ISLAMABAD - Pakistan has told Iran that its closeness to Saudi Arabia was not against Tehran, officials said on Wednesday.
Senior officials at the foreign ministry told The Nation that Islamabad had contacted Tehran ahead of Saudi Arabian Crown Prince Mohammed bin Salman’s visit to Islamabad and assured them about their policy of non-interference.
“We have told them clearly that Pakistan cannot be used against Iran nor Saudi Arabia has even mentioned Iran. The ties with Saudi Arabia are bilateral and as our good relations with Iran,” said one official.
Another official said Tehran was not unhappy with Pakistan’s close ties with Saudi Arabia ‘unless they do not cause any damage.’ “We have assured them there will be no damage. Pakistan values its ties with Iran and other countries too,” he added.
Yesterday, Foreign Minister Shah Mehmood Qureshi said Iran was a sovereign country and had to decide if it can become member of the Saudi Arabia-led military alliance or not.
“We cannot ask them to join (the military alliance) or not. They are a sovereign country and have a senior foreign minister,” he said at a news conference here. He referred to interactions with Iran in the recent past and said Pakistan wanted to move forward with all the neighbours.
In 2016, Pakistan was active to ease Iran-Saudi Arabia tensions after Saudi Arabia executed 47 people on terrorism charges including Nimr al-Nimr, a Shia religious leader, and Fares Al-Shuwail Al-Zahrani, a convicted Al-Qaeda leader.
Nimr’s execution spurred Iranian demonstrators into ransacking the Saudi embassy in Tehran, prompting several Saudi allies to break off diplomatic ties with Iran.
Then Prime Minister Nawaz Sharif remained in contact with the top Iran and Saudi leadership to defuse the tension. He held talks with Saudi King Salman Bin Abdul Aziz and President Rouhani convincing them to resolve the disputes on the table.
Pakistan and Iran are also hoping to complete the Iran-Pakistan gas pipeline project soon to resolve Pakistan’s energy crisis. IP pipeline project - also called Peace Pipeline – is aimed at constructing pipeline from Iran’s South Pars fields in the Persian Gulf to Pakistan’s major cities of Karachi and Multan.
Iran was concerned when former army chief Raheel Sharif was appointed as head of the Saudi-led alliance. Riyadh had desired to appoint Raheel Sharif as head of the military alliance even prior to his retirement in November 2016.
Yesterday, Pakistan released details regarding Saudi Crown Prince Mohammad bin Salman’s two-day visit to Pakistan along with a high-powered delegation including members of the Saudi Royal family, key ministers and leading businessmen.
“At the invitation of the Prime Minister of Pakistan, the Crown Prince of the Kingdom of Saudi Arabia, Muhammad bin Salman will visit Pakistan on 16-17 February 2019. He holds important portfolios in the Kingdom’s government, including that of the Vice President of the Council of Ministers and the Defence Minister,” the Foreign Office said in a statement.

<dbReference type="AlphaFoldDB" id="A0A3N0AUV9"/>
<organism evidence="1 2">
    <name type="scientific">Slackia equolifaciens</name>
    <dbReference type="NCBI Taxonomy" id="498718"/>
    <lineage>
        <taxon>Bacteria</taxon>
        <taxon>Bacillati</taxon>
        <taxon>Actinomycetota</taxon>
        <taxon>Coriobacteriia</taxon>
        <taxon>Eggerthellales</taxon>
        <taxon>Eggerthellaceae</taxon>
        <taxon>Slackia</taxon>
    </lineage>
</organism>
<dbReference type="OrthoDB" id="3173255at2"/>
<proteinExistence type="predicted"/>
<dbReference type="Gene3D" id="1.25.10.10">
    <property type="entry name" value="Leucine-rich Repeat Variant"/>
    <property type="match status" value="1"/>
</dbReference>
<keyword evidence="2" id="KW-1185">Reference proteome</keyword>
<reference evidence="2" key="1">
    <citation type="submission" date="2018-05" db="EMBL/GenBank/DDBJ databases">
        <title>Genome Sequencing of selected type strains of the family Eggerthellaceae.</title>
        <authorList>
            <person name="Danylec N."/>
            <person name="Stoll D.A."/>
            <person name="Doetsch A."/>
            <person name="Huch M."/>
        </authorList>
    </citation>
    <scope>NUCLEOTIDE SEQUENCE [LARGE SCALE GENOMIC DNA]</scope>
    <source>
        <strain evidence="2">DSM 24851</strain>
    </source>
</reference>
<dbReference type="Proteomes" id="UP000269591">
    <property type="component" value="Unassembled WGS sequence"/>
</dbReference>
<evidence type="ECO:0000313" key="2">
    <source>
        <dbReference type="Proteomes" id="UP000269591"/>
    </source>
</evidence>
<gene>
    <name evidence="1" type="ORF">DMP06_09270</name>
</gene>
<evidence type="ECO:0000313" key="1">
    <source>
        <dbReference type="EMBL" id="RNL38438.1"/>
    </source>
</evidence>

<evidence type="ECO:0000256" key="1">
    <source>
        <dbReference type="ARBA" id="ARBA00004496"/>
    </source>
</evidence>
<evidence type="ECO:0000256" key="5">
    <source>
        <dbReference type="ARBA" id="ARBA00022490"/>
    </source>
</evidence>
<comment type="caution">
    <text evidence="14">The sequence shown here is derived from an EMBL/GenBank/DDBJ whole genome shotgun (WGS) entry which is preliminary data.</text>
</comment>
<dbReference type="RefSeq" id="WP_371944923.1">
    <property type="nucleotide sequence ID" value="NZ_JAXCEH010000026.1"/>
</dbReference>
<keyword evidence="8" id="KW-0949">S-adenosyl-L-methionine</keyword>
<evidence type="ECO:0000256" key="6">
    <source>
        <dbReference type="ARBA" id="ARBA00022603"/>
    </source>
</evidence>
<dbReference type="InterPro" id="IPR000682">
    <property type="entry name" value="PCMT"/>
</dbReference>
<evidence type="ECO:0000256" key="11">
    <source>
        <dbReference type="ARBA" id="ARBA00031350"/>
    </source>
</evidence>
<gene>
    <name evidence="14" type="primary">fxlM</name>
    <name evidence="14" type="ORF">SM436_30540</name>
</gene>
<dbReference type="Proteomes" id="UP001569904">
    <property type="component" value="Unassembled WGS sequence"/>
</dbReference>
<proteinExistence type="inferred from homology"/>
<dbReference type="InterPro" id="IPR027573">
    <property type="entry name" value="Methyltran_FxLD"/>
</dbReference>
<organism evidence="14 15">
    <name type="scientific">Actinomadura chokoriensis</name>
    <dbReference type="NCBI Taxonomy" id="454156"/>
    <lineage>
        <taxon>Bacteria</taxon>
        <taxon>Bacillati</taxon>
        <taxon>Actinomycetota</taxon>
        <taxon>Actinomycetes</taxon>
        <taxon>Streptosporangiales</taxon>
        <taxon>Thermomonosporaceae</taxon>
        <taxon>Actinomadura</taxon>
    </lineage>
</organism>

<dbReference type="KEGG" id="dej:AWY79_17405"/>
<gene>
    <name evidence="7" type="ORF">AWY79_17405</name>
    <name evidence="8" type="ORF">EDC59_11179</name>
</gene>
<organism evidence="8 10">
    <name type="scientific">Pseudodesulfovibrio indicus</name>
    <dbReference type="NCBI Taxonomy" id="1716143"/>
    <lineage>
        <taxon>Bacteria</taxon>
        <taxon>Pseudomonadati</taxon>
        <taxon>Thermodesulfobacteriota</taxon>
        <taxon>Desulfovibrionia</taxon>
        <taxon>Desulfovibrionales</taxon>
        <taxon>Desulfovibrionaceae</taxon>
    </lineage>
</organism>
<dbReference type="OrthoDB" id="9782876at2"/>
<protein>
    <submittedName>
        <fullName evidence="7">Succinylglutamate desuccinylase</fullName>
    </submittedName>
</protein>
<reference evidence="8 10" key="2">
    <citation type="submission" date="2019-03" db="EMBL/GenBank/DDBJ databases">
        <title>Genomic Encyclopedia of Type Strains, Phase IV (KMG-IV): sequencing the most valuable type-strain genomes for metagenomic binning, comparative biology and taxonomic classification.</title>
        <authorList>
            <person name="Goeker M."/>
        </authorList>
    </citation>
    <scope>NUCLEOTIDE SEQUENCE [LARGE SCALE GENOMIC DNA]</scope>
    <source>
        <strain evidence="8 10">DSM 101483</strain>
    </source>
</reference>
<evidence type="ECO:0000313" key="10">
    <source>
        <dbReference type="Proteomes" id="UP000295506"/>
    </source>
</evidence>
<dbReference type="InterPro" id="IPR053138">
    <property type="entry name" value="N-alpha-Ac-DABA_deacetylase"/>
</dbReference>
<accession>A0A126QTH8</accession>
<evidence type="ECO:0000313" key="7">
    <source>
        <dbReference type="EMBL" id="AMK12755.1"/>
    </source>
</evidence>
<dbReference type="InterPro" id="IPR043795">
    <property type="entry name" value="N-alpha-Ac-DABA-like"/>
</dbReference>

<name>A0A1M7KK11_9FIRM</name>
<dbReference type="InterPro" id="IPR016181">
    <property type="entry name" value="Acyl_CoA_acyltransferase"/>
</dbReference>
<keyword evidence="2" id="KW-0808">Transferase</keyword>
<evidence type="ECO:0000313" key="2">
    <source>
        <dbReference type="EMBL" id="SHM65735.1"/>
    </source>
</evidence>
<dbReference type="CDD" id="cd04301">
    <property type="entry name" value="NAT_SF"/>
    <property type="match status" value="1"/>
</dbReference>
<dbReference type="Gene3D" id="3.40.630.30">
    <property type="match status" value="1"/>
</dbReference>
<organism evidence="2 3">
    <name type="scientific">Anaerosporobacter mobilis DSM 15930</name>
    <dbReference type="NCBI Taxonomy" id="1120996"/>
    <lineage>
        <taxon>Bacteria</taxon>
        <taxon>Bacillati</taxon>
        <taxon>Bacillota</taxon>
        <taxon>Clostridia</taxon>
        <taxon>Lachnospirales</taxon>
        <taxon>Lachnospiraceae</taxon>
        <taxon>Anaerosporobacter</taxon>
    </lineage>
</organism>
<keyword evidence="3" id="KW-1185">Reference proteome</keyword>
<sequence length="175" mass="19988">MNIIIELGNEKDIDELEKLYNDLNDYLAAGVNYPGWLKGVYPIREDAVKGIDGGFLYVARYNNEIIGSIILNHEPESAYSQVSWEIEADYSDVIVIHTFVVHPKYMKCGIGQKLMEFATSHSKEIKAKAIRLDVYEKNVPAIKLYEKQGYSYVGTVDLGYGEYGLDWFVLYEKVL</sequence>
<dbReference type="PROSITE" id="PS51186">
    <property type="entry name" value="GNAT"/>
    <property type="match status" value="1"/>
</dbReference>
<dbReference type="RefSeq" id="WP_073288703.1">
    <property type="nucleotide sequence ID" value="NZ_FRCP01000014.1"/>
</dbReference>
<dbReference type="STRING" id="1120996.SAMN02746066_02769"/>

This will be first state-level visit of the prince to Pakistan since his elevation to the position of the Crown Prince in April 2017.
During the visit, the Saudi Crown Prince will call on President Arif Alvi. He will also meet Prime Minister Imran Khan and Chief of Army Staff Qamar Javed Bajwa. A delegation of Pakistan’s Senate will also call on the Crown Prince to discuss ways to enhance parliamentary cooperation between the two countries.
The Saudi ministers accompanying the Crown Prince will meet their counterparts to discuss bilateral cooperation in their respective fields. On the sidelines of the visit, businessmen of the two countries will also meet to discuss opportunities of collaboration in the private sector.
During his stay, Pakistan and Saudi Arabia will be signing a number of agreements and Memorandums of Understanding related to diverse sectors, including investment, finance, power, renewable energy, internal security, media, culture and sports.
The two countries will also discuss ways and means to develop a robust follow-up mechanism to ensure effective implementation and quick progress on tangible areas of cooperation.
“The visit of Crown Prince Muhammad bin Salman is expected to significantly enhance bilateral ties between the two countries in all spheres of cooperation,” the foreign ministry statement said.
Strict security arrangements have been finalized ahead of arrival of Saudi Arabia’s Crown Prince Mohammed bin Salman in Islamabad.
Mobile phone service will remain suspended in parts of Islamabad and Rawalpindi while more than 100 check points will be established on different routes. During the stay of the Prince, training flights will be suspended whereas flying drones will also be prohibited.
Teams of security, media and doctors of Mohammed bin Salman have already reached Islamabad. Besides this, five trucks full of Saudi Crown Prince’s personal amenities also arrived in Islamabad that include his exercise equipment, furniture and other personal belongings.
Mohammed bin Salman will likely stay at the Prime Minister’s House, however; two of the top hotels in Islamabad have been booked fully for members of his staff while two others have been partially booked.
Prince Salman’s visit to Pakistan is likely to bring $20 billion investment in the country. Deals with Saudi Arabia have been finalised to get oil on loan.
Saudi Arabia will provide oil worth $3 billion to Pakistan for three years. Furthermore, meetings will be held with Mohammed bin Salman to hand over two power plants based on Liquefied Natural Gas to Saudi Arabia, with an expected investment of $2 billion. Saudi Arabia is also interested to invest $6 billion in Gwadar oil refinery.
The refinery and oil complex in the strategic Gwadar Port on the Arabian Sea is the ultimate destination for the massive multi-billion dollar China Pakistan Economic Corridor, which lies not far from the Indo-Iranian port of Chabahar.